* – Four times 365 is 1,460. Get it?
The good news is that Tommy Wingels is expected to be ready for Chicago Blackhawks training camp. The bad news is that he’ll be limited in his training regimen … although that very regimen caused him issues in the first place.
Dr. Michael Terry, the Blackhawks’ team doctor, released the following update regarding Wingels:
“Tommy Wingels sustained a left foot fracture during his off-season training. We anticipate a full recovery in six to eight weeks and in time for training camp. We do not anticipate any long-term issues.”
It’s unclear what caused the specific injury. Dropped weight? Unlucky fall? Perhaps a stress fracture? Without knowing the exact issue, it’s tempting to picture various painful scenarios.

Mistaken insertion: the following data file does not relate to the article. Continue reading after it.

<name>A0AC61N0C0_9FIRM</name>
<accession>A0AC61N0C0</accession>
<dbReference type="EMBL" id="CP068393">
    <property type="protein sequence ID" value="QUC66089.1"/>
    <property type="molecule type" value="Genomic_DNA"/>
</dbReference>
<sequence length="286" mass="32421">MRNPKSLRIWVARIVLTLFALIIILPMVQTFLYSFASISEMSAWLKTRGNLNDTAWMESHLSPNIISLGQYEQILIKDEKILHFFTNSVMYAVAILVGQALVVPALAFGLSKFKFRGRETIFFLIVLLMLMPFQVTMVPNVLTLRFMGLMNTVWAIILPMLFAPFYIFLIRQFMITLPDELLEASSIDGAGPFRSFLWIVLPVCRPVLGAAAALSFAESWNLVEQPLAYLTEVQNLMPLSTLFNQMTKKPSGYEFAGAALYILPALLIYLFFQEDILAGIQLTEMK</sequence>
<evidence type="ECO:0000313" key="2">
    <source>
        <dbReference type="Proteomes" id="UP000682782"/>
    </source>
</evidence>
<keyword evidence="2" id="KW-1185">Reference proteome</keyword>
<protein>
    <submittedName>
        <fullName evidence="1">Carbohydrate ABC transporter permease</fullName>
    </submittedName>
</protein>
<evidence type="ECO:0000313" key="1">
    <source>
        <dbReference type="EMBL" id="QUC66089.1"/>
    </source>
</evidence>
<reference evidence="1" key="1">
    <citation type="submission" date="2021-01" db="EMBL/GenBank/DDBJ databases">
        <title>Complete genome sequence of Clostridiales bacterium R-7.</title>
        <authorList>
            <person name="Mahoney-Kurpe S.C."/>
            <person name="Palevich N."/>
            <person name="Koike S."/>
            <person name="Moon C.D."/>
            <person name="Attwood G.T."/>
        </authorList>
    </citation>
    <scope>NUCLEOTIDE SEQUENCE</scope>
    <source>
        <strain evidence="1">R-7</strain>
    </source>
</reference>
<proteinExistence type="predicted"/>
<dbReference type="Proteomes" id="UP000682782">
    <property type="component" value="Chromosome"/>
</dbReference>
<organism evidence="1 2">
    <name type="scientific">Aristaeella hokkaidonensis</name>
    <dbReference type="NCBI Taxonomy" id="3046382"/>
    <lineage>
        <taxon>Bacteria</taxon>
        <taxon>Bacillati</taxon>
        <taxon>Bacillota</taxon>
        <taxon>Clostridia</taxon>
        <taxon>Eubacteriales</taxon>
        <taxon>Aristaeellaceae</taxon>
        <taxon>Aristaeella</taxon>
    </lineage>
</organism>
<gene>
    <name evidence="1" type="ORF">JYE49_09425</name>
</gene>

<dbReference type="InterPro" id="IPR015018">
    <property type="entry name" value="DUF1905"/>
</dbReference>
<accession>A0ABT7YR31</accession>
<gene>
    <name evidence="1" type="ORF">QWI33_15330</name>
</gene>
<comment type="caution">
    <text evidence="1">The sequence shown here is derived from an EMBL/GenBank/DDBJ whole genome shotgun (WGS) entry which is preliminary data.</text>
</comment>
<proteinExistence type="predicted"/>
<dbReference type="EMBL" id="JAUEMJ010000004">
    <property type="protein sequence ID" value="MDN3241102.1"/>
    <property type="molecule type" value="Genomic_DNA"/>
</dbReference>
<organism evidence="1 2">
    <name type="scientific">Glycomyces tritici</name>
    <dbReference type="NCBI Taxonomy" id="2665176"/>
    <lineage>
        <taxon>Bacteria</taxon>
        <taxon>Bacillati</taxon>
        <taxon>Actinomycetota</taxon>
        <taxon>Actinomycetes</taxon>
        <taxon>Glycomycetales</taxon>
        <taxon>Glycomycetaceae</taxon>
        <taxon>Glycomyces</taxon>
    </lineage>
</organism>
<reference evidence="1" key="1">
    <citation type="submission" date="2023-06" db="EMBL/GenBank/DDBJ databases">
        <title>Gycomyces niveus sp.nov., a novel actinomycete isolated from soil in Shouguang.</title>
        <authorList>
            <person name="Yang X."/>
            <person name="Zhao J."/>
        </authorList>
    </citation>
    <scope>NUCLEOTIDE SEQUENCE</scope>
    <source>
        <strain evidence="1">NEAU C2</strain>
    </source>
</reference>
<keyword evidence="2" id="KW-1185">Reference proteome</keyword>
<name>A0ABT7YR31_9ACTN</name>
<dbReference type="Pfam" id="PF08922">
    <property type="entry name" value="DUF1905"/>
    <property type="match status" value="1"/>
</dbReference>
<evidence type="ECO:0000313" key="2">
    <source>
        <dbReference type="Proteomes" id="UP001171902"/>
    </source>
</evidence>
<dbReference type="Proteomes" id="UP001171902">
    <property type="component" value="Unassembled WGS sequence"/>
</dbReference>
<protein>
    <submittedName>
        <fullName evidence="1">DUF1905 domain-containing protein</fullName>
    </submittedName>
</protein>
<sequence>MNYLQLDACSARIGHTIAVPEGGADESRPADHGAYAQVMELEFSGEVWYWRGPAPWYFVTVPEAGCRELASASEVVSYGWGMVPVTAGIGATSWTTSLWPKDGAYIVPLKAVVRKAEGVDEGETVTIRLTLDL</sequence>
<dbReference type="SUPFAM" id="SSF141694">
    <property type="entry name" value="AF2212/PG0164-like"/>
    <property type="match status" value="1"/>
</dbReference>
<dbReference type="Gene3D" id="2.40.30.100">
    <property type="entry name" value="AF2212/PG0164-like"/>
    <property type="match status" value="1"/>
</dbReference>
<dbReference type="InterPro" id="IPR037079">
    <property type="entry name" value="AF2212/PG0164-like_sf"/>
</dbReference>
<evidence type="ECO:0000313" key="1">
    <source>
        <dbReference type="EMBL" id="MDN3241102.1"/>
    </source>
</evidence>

(Probably because we’re in the dog days of the hockey summer, too.)
Wingels, 29, is on a one-year deal with Chicago, carrying a $750K salary and cap hit. He last played for the Ottawa Senators, though Blackhawks fans are most likely to remember him from his lengthy stay with the San Jose Sharks.
Six-to-eight weeks seems like it wouldn’t give a ton of room for error, so we’ll see if he’ll actually be ready for training camp.
Defenseman Rasmus Dahlin, potentially the NHL’s first overall draft pick in 2018, will suit up for Sweden at the World Junior Summer Showcase in Plymouth, Michigan.
Dahlin, who doesn’t turn 18 until April, has wowed scouts with his skating and puck-moving ability. At the 2017 World Juniors, he participated as a 16-year-old, garnering tantalizing reviews in the process.
Top-10 picks in the 2017 draft, Elias Pettersson (5th, Vancouver Canucks) and Lias Andersson (7th, New York Rangers), will also be in Plymouth representing Sweden.
Click here for Sweden’s and Finland’s Summer Showcase rosters. The tournament runs from July 29 – Aug. 5 and also features players from the United States and Canada.